Some Good Coding Practices
After you have spent a few years in the software world, have written a few hundreds of lines of code, have made a few mistakes, you sub-consciously begin to build a list of not-to-do things & the to-do things for up next coding task. This is not a list of things you can rattle off from memory after 5 glasses of beer, but once you are asked to do a source code review, this list lurks somewhere at the back of your mind, pointing out to you the possible problems like objects under a spot light. Many or all of these may also become a part of your code review guidelines, coding conventions document, or rules in a automated code review tool. Well, then, you come up with the idea of publishing this "list" so others may benefit from it & avoid making same mistakes & get a jump-start at being "better programmers. So here's what I am doing.
Like before, this is not a list that I can rattle off from memory, but items from the list keep surfacing every now & then. I will keep on adding to this list as and when these items surface in my mind (or more often when somebody is kind enough to offer me 5 glasses of beer!).
So here goes. Please feel free to share your experiences & comments.
Perils of "Double Dating"!
Yes, thats exactly what I mean. Lets take a look at this piece of code.
* Does a lot of crap.
* Sets the policy inforce dates & expiration dates.
public void calculateAndSavePolicyExpirationDate(PolicyBusinessObject pbo)
// Get the policy inforce date
Calendar calendar = pbo.getInforceDate();
// Do something...do something more ...blah...
// Now fire some rules to calculate number of days
int numberOfDays = figureOutNumberOfDays();
// Add number of days to the calendar...
// Set the expiration date of the policy
// Now save this object
// Cool, we are done! Another happy customer!
Great! A simple piece of code. Do you see anything wrong here?
On committing the transaction, when you check the database, you will find that the policy inforce date is now same as the expiration date! Does not sound right, does it?
What we did wrong here is that we used the same Calendar object returned by the call to getInforceDate() and added certain number of days to it and used it as the expiration date.
The reference returned by the getInforceDate() was the same object that we set as the expiration date. Result - both the inforce date & expiration date referred to the same Calendar object, and hence had the same value when the policy data was saved into the data store.
There are several ways to do this correctly. One of them would be to create a new Calendar object as the expiration date. Or you can use calendar.getTime() which returns a new instance of Date object everytime.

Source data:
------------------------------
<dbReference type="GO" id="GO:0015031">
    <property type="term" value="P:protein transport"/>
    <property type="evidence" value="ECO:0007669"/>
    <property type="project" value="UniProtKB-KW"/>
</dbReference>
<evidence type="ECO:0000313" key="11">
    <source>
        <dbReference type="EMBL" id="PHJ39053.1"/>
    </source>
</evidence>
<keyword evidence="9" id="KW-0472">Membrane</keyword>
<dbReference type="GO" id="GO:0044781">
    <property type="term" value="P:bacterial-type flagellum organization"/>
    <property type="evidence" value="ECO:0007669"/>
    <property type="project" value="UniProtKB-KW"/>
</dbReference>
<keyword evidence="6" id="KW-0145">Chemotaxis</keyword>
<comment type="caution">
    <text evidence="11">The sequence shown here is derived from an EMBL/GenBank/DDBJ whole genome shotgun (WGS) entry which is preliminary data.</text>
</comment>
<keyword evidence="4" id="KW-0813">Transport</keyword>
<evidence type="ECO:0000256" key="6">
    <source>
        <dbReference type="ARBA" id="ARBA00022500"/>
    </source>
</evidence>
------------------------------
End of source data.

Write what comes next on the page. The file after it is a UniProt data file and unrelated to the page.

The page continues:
So next time, be careful when you are dealing with dates, or especially, when you are dealing with multiple dates at the same time!
Good ol' null check!
So you put a null check for every "suspicious" looking object that threatens to sneak into your code & give you a surprise, right when your boss is trying to find an excuse to yell at you. Great! You are a good progammer. What next? Well, there is more to the null check than just avoiding the null pointer exception.
There are few questions that you need to ask yourself, when you put a null check.
Is this object supposed to be null in the first place? May be you need to throw an exception if this object is null, in addition to inserting a null check (which the design document did not talk about).
If this object becomes NULL, what does it mean from a business perspective? The business impact of an object being null could be far reaching.
Eg: If an Account object is null, and the Account object maps to a table in database, it means the information (eg: Account Number) needed to build the Account object was not available to the method that was responsible for building it. If the information was not available to the 'builder' of this object, possibly the information was not accepted as input from user. If the information was not accepted as input, may be the GUI needs to have an additional input or the GUI flow needs to change, or...so on and so forth.
So the next time you put a (object != null) check, look out for the business impact of this null object. In other words, "Do mind your business".
If this object is being passed to your method as a parameter, and it turns out to be null, may be in this case your method was not supposed to be called at all! May be somebody else forgot to put a null check before calling your method. Somebody else needs to put a null check & throw an exception, instead of calling your method. It may not be your problem after all!
You dont miss this once-in-a-blue-moon chance to tell people that they did not do their job, do you?